DROP the needle, and the curtain rises on the latest batch of vinyl souvenirs from Broadway and Broadway-bound musicals, two of which will arrive here this year.
LES MISERABLES -- Original London cast (First Night Records import). After turning Dickens' massive "Nicholas Nickleby" into a theatrical blockbuster, directors Trevor Nunn and John Caird and London's Royal Shakespeare Company have transformed another daunting doorstop novel into a musical. Weighing in at 1,123 pages in paperback, Victor Hugo's "Les Miserables" is distilled to three hours on the London stage, and trimmed to 90 minutes for this crisply recorded two-record album. The pop-flavored music and lyrics by Alain Boublil and Claude-Michel Schonberg (with English translation by Herbert Kretzmer) tend to be either rousing, staccato marches or Aznavour-style Gallic crooners. They are sung by a large, boisterous cast of microphone-bred singers, including Patti LuPone as poor melancholy Fantine, who dies before the end of side one. "Les Miserables" (or "Miz" as it's already been nicknamed) will make its American premiere at the Kennedy Center Opera House December 20, for an eight-week stay before invading Broadway.
SONG AND DANCE: THE SONGS -- Original Broadway cast (RCA Red Seal HBC1-7162). With Bernadette Peters as the cast of one, what more do you need for a Broadway show? In the unconventional "Song and Dance," Peters plays Emma, a naive English hatmaker who comes to conquer America and its men, and winds up being conquered herself. In chamber pop settings, the tunes by the ubiquitous Andrew Lloyd Webber are polished, if familiar. And though Peters' British accent is a mite cloying, she has a consistently personable and winning presence, even on vinyl. The song cycle was first produced as "Tell Me on a Sunday" (Polydor PD-1-6260), sung by Marti Webb with the London Philharmonic augmented by a rock combo.
THE MYSTERY OF EDWIN DROOD -- Original Broadway cast (Polydor 8 27-969-1 Y1). Dickens left his mystery story unfinished, so Rupert Holmes -- composer, lyricist and book author of this clever, sprightly musical -- democratically decided that the audience should have a say about the ending. Hence, the first solve-it-yourself Broadway musical. The LP includes only one "confession" (we're not telling whodunit), but those who opt for the CD version of the album are supplied with six different conclusions to choose from. Gimmicks aside, "Drood" stands as an appealing pop record even for those who haven't seen the show, with rollicking music-hall sing-along songs and several sweet ballads benefitting from Betty Buckley's soaring soprano as Edwin Drood and Cleo Laine's earthy relish as the lovable villainess Princess Puffer.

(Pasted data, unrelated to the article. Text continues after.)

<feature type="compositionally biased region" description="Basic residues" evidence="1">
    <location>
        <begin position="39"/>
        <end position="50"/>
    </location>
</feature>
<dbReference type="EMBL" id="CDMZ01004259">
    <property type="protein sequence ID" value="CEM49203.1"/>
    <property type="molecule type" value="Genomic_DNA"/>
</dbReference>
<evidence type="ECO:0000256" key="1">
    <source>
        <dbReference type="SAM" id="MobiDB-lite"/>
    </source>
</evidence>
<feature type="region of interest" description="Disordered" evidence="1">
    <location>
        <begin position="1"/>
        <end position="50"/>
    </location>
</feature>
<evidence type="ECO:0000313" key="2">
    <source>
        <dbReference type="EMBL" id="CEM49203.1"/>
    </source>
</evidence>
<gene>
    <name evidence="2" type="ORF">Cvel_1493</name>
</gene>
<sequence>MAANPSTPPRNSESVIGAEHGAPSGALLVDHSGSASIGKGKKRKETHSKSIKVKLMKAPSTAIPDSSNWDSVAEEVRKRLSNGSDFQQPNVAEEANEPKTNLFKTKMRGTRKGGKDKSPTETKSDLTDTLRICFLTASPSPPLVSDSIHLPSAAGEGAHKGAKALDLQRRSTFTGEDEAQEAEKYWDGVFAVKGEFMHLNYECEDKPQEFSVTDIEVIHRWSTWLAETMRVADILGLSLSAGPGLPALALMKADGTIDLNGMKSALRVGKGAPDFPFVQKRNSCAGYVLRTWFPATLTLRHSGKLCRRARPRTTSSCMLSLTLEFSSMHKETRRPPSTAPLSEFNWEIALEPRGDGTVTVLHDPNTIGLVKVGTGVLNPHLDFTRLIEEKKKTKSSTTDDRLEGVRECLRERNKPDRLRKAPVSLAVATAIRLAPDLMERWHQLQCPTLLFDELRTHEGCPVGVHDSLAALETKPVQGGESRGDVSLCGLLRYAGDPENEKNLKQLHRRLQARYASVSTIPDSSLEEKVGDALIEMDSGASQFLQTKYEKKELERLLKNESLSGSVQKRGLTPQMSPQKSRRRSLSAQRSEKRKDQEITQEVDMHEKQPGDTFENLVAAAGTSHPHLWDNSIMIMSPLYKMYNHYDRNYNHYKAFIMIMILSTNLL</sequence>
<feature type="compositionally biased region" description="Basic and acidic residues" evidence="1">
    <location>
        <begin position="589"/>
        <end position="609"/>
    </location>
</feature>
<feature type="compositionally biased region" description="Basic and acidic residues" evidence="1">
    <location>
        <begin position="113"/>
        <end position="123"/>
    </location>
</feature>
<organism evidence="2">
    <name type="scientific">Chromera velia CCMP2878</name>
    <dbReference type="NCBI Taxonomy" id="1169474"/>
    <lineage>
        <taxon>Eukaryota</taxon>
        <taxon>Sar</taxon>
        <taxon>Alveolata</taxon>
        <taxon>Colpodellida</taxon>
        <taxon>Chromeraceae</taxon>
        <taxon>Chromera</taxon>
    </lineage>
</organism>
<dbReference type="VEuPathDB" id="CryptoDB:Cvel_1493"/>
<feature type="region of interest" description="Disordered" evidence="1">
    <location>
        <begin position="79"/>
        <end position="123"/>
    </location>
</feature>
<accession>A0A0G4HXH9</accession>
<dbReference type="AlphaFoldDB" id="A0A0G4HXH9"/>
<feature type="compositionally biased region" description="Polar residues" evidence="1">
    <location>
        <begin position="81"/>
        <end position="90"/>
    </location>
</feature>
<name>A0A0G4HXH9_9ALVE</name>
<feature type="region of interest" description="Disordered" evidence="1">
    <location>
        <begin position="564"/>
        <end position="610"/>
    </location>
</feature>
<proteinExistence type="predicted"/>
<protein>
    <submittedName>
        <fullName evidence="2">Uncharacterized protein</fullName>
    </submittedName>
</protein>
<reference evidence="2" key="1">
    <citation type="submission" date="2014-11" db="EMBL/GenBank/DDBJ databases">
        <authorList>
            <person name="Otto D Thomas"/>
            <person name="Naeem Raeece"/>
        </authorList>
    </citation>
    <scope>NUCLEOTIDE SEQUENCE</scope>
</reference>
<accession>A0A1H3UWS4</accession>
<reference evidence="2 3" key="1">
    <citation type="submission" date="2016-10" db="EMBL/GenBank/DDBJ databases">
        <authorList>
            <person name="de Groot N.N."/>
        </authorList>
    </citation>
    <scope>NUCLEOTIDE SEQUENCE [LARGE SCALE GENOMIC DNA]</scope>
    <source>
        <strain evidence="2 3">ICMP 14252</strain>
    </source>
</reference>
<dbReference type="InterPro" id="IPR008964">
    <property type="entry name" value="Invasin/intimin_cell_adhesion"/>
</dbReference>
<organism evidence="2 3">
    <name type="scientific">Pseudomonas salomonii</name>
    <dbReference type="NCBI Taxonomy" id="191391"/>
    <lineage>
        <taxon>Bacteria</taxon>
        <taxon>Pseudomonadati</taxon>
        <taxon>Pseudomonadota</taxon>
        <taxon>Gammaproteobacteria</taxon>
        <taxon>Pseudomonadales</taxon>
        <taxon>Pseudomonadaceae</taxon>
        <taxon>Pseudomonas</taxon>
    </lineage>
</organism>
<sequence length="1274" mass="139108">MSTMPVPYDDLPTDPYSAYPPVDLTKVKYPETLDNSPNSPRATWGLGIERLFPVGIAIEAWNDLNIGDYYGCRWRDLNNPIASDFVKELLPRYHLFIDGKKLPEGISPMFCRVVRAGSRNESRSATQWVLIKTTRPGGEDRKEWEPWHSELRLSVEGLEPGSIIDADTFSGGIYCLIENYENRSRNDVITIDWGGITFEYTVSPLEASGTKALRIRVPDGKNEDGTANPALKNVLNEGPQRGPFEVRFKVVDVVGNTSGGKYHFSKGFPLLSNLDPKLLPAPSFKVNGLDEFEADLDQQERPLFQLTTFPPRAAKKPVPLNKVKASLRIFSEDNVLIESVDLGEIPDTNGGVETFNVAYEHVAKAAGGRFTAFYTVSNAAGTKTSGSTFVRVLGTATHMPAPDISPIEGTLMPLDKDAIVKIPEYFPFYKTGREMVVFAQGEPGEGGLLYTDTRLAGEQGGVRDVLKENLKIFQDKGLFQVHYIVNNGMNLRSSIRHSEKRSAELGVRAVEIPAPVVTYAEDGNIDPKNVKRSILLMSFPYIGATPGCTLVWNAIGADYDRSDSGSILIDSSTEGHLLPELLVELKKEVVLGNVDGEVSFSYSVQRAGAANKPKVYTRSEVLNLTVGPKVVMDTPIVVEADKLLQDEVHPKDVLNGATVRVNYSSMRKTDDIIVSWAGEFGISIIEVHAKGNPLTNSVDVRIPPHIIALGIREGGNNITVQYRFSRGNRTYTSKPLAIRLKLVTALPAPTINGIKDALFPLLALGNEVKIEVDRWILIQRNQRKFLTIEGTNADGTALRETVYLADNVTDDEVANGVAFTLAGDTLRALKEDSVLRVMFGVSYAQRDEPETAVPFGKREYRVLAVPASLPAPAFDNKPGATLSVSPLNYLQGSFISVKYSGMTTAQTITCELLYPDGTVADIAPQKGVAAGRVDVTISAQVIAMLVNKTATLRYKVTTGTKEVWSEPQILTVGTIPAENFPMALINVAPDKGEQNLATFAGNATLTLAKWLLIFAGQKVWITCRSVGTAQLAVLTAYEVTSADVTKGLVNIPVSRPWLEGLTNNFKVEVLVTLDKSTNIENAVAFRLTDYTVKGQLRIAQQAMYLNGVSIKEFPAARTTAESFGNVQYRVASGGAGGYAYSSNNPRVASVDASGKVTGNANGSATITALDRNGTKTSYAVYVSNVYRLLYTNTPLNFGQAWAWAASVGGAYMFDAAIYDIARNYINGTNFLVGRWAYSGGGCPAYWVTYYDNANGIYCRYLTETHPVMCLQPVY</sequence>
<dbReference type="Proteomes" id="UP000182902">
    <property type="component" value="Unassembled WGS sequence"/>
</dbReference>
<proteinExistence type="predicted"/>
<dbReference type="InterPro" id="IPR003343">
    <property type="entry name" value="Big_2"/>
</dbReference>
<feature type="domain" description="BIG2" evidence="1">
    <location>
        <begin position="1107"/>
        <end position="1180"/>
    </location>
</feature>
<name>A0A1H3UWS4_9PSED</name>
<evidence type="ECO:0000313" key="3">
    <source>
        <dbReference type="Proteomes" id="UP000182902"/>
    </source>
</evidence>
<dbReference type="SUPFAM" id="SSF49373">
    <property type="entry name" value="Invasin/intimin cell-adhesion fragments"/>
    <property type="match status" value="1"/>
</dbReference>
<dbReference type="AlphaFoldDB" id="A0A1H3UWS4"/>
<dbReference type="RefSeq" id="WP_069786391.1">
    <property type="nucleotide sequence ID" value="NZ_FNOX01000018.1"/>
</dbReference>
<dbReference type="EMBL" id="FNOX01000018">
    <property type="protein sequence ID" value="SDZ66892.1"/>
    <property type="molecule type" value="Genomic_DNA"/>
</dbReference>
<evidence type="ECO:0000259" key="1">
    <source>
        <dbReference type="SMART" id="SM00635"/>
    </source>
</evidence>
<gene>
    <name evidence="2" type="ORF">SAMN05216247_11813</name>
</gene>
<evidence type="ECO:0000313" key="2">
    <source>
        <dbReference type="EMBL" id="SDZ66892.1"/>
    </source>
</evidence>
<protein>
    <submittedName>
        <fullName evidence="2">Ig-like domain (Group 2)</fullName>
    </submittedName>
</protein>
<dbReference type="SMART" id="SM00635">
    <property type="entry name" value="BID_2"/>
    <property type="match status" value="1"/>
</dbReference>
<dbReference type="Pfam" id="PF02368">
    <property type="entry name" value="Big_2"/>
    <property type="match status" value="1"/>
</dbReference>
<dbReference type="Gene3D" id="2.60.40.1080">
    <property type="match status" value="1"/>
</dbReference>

TANGO ARGENTINO -- Original Broadway cast (Atlantic 81636-1-Q) It takes two -- records, that is -- to capture "Tango Argentino," the sleeper Broadway hit that illuminates the dance form and its tales of poverty and lost love. Without the vision of seven tangoing twosomes, these 23 delicate, seductive tangos in vocal and instrumental settings become atmospheric listening or settings for a do-it- yourself dance session. "Tango Argentino" arrives at the Warner Theater in late September. Those who develop an insatiable taste for tango might also try the "Tango Project, Vol. I" (Nonesuch D-79030), another set of authentically recreated tangos.